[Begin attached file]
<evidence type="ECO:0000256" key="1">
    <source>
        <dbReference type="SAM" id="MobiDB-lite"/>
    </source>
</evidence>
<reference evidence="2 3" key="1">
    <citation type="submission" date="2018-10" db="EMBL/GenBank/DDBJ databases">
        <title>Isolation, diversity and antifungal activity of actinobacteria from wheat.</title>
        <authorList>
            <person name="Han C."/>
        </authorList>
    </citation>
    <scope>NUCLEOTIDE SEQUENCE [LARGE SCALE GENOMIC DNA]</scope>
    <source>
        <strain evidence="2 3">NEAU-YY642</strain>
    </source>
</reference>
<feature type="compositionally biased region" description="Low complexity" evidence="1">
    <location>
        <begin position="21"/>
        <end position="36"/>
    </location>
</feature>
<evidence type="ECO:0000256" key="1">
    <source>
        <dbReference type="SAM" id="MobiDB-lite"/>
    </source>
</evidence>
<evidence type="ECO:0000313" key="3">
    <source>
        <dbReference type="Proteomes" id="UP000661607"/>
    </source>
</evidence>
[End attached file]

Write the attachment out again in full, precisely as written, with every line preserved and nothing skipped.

<evidence type="ECO:0000256" key="1">
    <source>
        <dbReference type="SAM" id="MobiDB-lite"/>
    </source>
</evidence>
<reference evidence="2 3" key="1">
    <citation type="submission" date="2018-10" db="EMBL/GenBank/DDBJ databases">
        <title>Isolation, diversity and antifungal activity of actinobacteria from wheat.</title>
        <authorList>
            <person name="Han C."/>
        </authorList>
    </citation>
    <scope>NUCLEOTIDE SEQUENCE [LARGE SCALE GENOMIC DNA]</scope>
    <source>
        <strain evidence="2 3">NEAU-YY642</strain>
    </source>
</reference>
<feature type="compositionally biased region" description="Low complexity" evidence="1">
    <location>
        <begin position="21"/>
        <end position="36"/>
    </location>
</feature>
<evidence type="ECO:0000256" key="1">
    <source>
        <dbReference type="SAM" id="MobiDB-lite"/>
    </source>
</evidence>
<evidence type="ECO:0000313" key="3">
    <source>
        <dbReference type="Proteomes" id="UP000661607"/>
    </source>
</evidence>